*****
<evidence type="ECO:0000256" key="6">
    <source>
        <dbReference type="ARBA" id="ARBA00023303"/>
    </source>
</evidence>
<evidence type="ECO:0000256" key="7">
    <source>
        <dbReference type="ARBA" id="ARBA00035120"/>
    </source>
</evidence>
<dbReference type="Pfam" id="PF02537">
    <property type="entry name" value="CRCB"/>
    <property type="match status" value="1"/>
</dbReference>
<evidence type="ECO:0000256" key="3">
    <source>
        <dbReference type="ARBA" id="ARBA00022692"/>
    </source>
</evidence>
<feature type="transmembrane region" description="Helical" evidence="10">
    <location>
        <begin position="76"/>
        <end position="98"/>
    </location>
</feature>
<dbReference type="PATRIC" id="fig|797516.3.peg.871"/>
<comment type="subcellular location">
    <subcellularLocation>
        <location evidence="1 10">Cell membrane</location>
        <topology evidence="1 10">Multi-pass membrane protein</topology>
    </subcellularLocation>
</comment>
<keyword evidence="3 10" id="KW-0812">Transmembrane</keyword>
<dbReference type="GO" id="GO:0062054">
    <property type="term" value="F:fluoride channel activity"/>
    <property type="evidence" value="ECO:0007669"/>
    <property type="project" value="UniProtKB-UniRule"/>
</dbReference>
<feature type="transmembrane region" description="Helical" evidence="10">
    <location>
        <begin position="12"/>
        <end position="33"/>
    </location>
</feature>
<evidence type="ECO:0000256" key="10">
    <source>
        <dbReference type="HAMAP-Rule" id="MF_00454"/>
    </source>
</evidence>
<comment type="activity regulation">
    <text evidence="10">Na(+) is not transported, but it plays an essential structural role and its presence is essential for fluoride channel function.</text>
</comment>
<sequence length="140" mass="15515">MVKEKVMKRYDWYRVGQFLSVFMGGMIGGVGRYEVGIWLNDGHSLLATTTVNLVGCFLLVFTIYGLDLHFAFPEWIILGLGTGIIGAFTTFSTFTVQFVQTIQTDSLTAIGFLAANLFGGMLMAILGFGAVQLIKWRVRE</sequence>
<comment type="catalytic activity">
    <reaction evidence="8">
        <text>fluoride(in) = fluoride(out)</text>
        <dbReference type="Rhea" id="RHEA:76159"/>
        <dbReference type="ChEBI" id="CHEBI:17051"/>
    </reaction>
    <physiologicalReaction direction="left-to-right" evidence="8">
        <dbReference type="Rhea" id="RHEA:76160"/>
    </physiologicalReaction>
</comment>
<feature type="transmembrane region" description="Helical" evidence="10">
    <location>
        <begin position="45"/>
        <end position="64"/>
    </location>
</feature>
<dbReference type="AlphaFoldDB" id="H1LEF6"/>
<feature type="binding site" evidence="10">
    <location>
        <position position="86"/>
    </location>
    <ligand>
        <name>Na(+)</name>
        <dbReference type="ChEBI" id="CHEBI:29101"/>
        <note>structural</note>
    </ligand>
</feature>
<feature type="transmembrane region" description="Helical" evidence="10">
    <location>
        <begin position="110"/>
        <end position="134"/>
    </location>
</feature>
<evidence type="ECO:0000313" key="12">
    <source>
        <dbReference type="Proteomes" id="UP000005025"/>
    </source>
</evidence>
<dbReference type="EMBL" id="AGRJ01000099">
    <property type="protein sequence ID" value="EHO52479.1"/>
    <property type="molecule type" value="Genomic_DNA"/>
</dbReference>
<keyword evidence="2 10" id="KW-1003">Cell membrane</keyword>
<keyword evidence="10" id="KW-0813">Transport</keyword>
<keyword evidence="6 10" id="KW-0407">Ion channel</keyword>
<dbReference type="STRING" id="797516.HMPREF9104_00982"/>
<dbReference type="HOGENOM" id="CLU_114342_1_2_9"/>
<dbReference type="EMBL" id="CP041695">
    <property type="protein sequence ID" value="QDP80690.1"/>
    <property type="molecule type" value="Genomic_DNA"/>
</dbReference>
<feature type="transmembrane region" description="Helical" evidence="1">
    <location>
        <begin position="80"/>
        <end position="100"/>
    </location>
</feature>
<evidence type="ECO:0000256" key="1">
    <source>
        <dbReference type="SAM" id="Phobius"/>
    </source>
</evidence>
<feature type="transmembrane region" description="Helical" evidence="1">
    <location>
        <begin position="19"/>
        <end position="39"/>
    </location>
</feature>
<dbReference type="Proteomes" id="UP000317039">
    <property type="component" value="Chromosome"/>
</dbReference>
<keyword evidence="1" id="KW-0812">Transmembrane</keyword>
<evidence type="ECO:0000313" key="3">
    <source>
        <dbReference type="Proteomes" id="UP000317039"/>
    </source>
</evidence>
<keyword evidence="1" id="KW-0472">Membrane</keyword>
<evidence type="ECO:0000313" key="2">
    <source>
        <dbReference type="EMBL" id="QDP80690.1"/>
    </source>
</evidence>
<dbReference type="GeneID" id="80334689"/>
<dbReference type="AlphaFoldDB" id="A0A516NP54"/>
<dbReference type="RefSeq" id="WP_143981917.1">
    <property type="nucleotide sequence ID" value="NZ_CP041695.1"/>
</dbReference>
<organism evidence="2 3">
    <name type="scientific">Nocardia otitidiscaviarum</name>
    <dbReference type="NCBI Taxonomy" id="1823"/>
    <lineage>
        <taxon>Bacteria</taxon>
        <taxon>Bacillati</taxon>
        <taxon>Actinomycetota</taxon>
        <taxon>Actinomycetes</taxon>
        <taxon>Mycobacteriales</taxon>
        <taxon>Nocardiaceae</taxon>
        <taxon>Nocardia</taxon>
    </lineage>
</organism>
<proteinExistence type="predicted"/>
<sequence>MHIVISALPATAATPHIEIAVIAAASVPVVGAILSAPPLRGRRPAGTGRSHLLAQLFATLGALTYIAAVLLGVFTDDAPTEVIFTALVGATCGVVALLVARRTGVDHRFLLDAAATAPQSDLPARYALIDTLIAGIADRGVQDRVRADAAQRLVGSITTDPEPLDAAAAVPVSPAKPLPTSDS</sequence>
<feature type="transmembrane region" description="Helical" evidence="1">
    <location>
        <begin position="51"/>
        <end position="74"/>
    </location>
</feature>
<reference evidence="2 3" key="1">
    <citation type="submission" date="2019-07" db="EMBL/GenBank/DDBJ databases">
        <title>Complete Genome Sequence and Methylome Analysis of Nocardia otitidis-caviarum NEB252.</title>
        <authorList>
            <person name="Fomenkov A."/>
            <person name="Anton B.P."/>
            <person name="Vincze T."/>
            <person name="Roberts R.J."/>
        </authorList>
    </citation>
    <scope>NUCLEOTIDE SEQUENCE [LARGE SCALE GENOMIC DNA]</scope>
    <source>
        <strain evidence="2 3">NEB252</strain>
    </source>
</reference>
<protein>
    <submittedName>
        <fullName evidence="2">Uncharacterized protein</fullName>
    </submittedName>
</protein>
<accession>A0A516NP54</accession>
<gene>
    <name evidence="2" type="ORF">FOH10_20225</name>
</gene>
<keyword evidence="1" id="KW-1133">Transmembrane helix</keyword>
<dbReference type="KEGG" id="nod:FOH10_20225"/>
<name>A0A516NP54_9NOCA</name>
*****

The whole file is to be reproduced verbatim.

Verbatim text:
<evidence type="ECO:0000256" key="6">
    <source>
        <dbReference type="ARBA" id="ARBA00023303"/>
    </source>
</evidence>
<evidence type="ECO:0000256" key="7">
    <source>
        <dbReference type="ARBA" id="ARBA00035120"/>
    </source>
</evidence>
<dbReference type="Pfam" id="PF02537">
    <property type="entry name" value="CRCB"/>
    <property type="match status" value="1"/>
</dbReference>
<evidence type="ECO:0000256" key="3">
    <source>
        <dbReference type="ARBA" id="ARBA00022692"/>
    </source>
</evidence>
<feature type="transmembrane region" description="Helical" evidence="10">
    <location>
        <begin position="76"/>
        <end position="98"/>
    </location>
</feature>
<dbReference type="PATRIC" id="fig|797516.3.peg.871"/>
<comment type="subcellular location">
    <subcellularLocation>
        <location evidence="1 10">Cell membrane</location>
        <topology evidence="1 10">Multi-pass membrane protein</topology>
    </subcellularLocation>
</comment>
<keyword evidence="3 10" id="KW-0812">Transmembrane</keyword>
<dbReference type="GO" id="GO:0062054">
    <property type="term" value="F:fluoride channel activity"/>
    <property type="evidence" value="ECO:0007669"/>
    <property type="project" value="UniProtKB-UniRule"/>
</dbReference>
<feature type="transmembrane region" description="Helical" evidence="10">
    <location>
        <begin position="12"/>
        <end position="33"/>
    </location>
</feature>
<evidence type="ECO:0000256" key="10">
    <source>
        <dbReference type="HAMAP-Rule" id="MF_00454"/>
    </source>
</evidence>
<comment type="activity regulation">
    <text evidence="10">Na(+) is not transported, but it plays an essential structural role and its presence is essential for fluoride channel function.</text>
</comment>
<sequence length="140" mass="15515">MVKEKVMKRYDWYRVGQFLSVFMGGMIGGVGRYEVGIWLNDGHSLLATTTVNLVGCFLLVFTIYGLDLHFAFPEWIILGLGTGIIGAFTTFSTFTVQFVQTIQTDSLTAIGFLAANLFGGMLMAILGFGAVQLIKWRVRE</sequence>
<comment type="catalytic activity">
    <reaction evidence="8">
        <text>fluoride(in) = fluoride(out)</text>
        <dbReference type="Rhea" id="RHEA:76159"/>
        <dbReference type="ChEBI" id="CHEBI:17051"/>
    </reaction>
    <physiologicalReaction direction="left-to-right" evidence="8">
        <dbReference type="Rhea" id="RHEA:76160"/>
    </physiologicalReaction>
</comment>
<feature type="transmembrane region" description="Helical" evidence="10">
    <location>
        <begin position="45"/>
        <end position="64"/>
    </location>
</feature>
<dbReference type="AlphaFoldDB" id="H1LEF6"/>
<feature type="binding site" evidence="10">
    <location>
        <position position="86"/>
    </location>
    <ligand>
        <name>Na(+)</name>
        <dbReference type="ChEBI" id="CHEBI:29101"/>
        <note>structural</note>
    </ligand>
</feature>
<feature type="transmembrane region" description="Helical" evidence="10">
    <location>
        <begin position="110"/>
        <end position="134"/>
    </location>
</feature>
<evidence type="ECO:0000313" key="12">
    <source>
        <dbReference type="Proteomes" id="UP000005025"/>
    </source>
</evidence>
<dbReference type="EMBL" id="AGRJ01000099">
    <property type="protein sequence ID" value="EHO52479.1"/>
    <property type="molecule type" value="Genomic_DNA"/>
</dbReference>
<keyword evidence="2 10" id="KW-1003">Cell membrane</keyword>
<keyword evidence="10" id="KW-0813">Transport</keyword>
<keyword evidence="6 10" id="KW-0407">Ion channel</keyword>
<dbReference type="STRING" id="797516.HMPREF9104_00982"/>
<dbReference type="HOGENOM" id="CLU_114342_1_2_9"/>
<dbReference type="EMBL" id="CP041695">
    <property type="protein sequence ID" value="QDP80690.1"/>
    <property type="molecule type" value="Genomic_DNA"/>
</dbReference>
<feature type="transmembrane region" description="Helical" evidence="1">
    <location>
        <begin position="80"/>
        <end position="100"/>
    </location>
</feature>
<evidence type="ECO:0000256" key="1">
    <source>
        <dbReference type="SAM" id="Phobius"/>
    </source>
</evidence>
<feature type="transmembrane region" description="Helical" evidence="1">
    <location>
        <begin position="19"/>
        <end position="39"/>
    </location>
</feature>
<dbReference type="Proteomes" id="UP000317039">
    <property type="component" value="Chromosome"/>
</dbReference>
<keyword evidence="1" id="KW-0812">Transmembrane</keyword>
<evidence type="ECO:0000313" key="3">
    <source>
        <dbReference type="Proteomes" id="UP000317039"/>
    </source>
</evidence>
<keyword evidence="1" id="KW-0472">Membrane</keyword>
<evidence type="ECO:0000313" key="2">
    <source>
        <dbReference type="EMBL" id="QDP80690.1"/>
    </source>
</evidence>
<dbReference type="GeneID" id="80334689"/>
<dbReference type="AlphaFoldDB" id="A0A516NP54"/>
<dbReference type="RefSeq" id="WP_143981917.1">
    <property type="nucleotide sequence ID" value="NZ_CP041695.1"/>
</dbReference>
<organism evidence="2 3">
    <name type="scientific">Nocardia otitidiscaviarum</name>
    <dbReference type="NCBI Taxonomy" id="1823"/>
    <lineage>
        <taxon>Bacteria</taxon>
        <taxon>Bacillati</taxon>
        <taxon>Actinomycetota</taxon>
        <taxon>Actinomycetes</taxon>
        <taxon>Mycobacteriales</taxon>
        <taxon>Nocardiaceae</taxon>
        <taxon>Nocardia</taxon>
    </lineage>
</organism>
<proteinExistence type="predicted"/>
<sequence>MHIVISALPATAATPHIEIAVIAAASVPVVGAILSAPPLRGRRPAGTGRSHLLAQLFATLGALTYIAAVLLGVFTDDAPTEVIFTALVGATCGVVALLVARRTGVDHRFLLDAAATAPQSDLPARYALIDTLIAGIADRGVQDRVRADAAQRLVGSITTDPEPLDAAAAVPVSPAKPLPTSDS</sequence>
<feature type="transmembrane region" description="Helical" evidence="1">
    <location>
        <begin position="51"/>
        <end position="74"/>
    </location>
</feature>
<reference evidence="2 3" key="1">
    <citation type="submission" date="2019-07" db="EMBL/GenBank/DDBJ databases">
        <title>Complete Genome Sequence and Methylome Analysis of Nocardia otitidis-caviarum NEB252.</title>
        <authorList>
            <person name="Fomenkov A."/>
            <person name="Anton B.P."/>
            <person name="Vincze T."/>
            <person name="Roberts R.J."/>
        </authorList>
    </citation>
    <scope>NUCLEOTIDE SEQUENCE [LARGE SCALE GENOMIC DNA]</scope>
    <source>
        <strain evidence="2 3">NEB252</strain>
    </source>
</reference>
<protein>
    <submittedName>
        <fullName evidence="2">Uncharacterized protein</fullName>
    </submittedName>
</protein>
<accession>A0A516NP54</accession>
<gene>
    <name evidence="2" type="ORF">FOH10_20225</name>
</gene>
<keyword evidence="1" id="KW-1133">Transmembrane helix</keyword>
<dbReference type="KEGG" id="nod:FOH10_20225"/>
<name>A0A516NP54_9NOCA</name>